The summers of my Midwestern childhood were sticky hot. During the day, backyard sprinklers, Popsicles and squirt gun battles helped us cool off. At night, we ran window fans and hoped for cooler air.
But those summer nights seem idyllic compared with the extraordinary heat waves that people around the world are suffering through now. This summer, thousands of new records have been set not just for daily high temperatures, but also for warmest overnight lows. Hot nights are dangerous because they rob people of the chance to cool down before the next sweltering day.
Scientists have long known that prolonged heat waves are more deadly than a short blast. New research suggests that people may not be able to endure as much heat as once thought, earth and climate writer Carolyn Gramling reports in this issue. And those data come from young, healthy adults who were subjected to high heat for 1.5 to two hours in laboratory conditions. Older people, children and people with medical conditions most likely face higher risks.
A lot of factors go into figuring out how dangerous heat is to humans, Gramling reports, including humidity, whether high heat is unusual for that location, as in the Pacific Northwest, and if the heat wave comes earlier in summer, before people have time to acclimate. These days, weather reports saying “It’s gonna be hot out there” often aren’t enough to help people understand the risk and protect themselves.
There’s no standard definition for when a heat wave becomes life-threatening. Scientists around the world are working on ways to standardize warnings — and name heat waves like we do hurricanes (SN: 9/12/20, p. 4). Those efforts, experts hope, will make it easier for people to know what they’re up against, and prepare.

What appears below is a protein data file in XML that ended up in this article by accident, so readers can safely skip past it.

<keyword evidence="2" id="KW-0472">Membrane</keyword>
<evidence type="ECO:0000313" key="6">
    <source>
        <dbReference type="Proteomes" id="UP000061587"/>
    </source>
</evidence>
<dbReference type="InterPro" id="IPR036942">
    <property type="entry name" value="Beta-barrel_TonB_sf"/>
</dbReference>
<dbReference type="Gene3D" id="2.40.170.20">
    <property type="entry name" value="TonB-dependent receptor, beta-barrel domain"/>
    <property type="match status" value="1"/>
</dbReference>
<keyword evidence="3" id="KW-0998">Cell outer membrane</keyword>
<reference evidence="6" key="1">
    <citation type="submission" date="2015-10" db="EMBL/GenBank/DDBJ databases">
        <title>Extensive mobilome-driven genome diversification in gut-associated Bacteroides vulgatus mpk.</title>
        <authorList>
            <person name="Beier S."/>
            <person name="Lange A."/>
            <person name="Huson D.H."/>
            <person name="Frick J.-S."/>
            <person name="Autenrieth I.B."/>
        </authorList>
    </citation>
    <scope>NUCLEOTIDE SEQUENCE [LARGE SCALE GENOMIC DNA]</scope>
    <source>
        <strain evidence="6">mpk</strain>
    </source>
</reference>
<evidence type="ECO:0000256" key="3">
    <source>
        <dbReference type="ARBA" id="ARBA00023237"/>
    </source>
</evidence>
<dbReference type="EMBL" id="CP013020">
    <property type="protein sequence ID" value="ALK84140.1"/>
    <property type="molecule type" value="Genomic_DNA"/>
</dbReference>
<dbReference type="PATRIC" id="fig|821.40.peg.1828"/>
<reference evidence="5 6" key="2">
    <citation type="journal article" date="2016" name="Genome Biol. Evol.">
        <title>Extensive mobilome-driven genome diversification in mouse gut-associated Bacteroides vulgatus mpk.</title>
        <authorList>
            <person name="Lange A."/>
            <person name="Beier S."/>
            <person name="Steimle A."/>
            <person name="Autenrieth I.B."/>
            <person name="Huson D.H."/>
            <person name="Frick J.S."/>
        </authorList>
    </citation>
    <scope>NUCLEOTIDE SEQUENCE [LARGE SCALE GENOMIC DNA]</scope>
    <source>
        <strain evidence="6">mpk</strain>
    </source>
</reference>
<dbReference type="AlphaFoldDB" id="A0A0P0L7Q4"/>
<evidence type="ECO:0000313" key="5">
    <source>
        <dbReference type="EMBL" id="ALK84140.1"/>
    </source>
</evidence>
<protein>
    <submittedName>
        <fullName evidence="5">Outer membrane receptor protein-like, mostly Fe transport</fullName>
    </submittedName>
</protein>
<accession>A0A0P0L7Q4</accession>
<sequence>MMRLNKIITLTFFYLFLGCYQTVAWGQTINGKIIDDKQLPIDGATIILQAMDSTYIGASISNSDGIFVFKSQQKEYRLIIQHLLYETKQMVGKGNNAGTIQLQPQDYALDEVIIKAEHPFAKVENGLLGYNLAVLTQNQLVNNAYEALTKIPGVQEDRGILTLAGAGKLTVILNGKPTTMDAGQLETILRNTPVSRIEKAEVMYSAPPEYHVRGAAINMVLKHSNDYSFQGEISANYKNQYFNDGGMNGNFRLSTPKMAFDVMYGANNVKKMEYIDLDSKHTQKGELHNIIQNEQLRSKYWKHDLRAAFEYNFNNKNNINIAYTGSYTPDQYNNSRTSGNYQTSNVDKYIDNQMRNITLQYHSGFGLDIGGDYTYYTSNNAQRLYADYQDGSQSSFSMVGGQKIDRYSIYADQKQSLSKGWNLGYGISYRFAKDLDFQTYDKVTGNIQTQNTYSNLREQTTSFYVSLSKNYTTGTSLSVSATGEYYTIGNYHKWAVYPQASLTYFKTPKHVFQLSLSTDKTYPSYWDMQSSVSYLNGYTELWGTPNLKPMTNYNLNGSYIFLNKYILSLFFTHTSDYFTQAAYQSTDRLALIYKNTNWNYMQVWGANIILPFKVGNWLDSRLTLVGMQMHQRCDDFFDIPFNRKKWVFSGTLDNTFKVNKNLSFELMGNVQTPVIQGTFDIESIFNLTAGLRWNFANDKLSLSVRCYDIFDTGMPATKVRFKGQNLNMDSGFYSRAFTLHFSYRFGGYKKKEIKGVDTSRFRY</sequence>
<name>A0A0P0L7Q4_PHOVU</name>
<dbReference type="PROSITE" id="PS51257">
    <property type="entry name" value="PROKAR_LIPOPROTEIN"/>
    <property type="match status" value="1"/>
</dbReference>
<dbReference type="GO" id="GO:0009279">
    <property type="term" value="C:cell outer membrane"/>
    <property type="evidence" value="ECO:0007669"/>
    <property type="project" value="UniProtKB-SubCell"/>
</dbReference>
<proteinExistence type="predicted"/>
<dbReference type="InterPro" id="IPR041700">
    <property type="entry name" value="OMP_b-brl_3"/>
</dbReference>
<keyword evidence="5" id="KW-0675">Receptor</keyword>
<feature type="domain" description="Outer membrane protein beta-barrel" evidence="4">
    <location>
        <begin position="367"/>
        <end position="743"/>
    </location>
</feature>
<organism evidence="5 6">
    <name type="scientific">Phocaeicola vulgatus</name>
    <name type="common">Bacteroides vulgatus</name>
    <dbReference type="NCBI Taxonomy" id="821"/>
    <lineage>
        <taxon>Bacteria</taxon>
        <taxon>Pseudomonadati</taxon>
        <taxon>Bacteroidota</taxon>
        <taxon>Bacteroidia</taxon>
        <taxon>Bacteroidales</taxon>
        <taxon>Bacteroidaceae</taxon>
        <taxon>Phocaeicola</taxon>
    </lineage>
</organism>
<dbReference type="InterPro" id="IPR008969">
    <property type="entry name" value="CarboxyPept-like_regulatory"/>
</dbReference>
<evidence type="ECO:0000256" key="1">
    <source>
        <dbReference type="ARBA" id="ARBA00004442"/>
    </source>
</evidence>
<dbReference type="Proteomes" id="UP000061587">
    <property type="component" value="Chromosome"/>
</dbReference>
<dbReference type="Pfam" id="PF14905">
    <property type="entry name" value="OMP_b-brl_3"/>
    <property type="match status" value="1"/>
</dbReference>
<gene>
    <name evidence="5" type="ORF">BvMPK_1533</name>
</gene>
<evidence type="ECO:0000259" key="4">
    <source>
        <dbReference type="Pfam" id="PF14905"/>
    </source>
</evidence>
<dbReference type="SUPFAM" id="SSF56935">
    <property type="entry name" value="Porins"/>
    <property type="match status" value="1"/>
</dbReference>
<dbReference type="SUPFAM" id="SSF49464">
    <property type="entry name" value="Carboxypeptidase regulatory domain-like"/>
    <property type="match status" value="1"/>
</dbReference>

In this issue, we also explore how gathering data in one field of science can unexpectedly deliver insights about a completely different question. In this case, researchers studying how pollution affects coral reefs off Puerto Rico installed underwater sensors a few months before Hurricane Maria roared through in September 2017. The team figured the equipment was destroyed, freelance writer Martin J. Kernan reports. But not only did the instruments survive, they also revealed unexpected shifts in water flow and temperature that fueled the intensity of the storm.
And last month, a group of journalists from Latin America visited Science News as part of an exchange program. They were intensely interested in how we cover climate change, including how we get readers engaged in a subject that can seem both overwhelming and dauntingly technical. Gramling’s and Kernan’s articles are great examples of how we do it. Climate change now touches just about every beat our journalists cover, just as it touches all of our lives. If you’re not intrigued by how ocean currents influence hurricanes, you may enjoy learning about six foods that may become more popular as the planet warms (SN: 5/7/22 & 5/21/22, p. 34).
We also cover climate change and potential solutions through our Science News Explores website and new print magazine for readers ages 9 and up. We’ll keep them — and us more seasoned readers — up to speed on the latest innovative ideas that aim to ensure a brighter future for us all.
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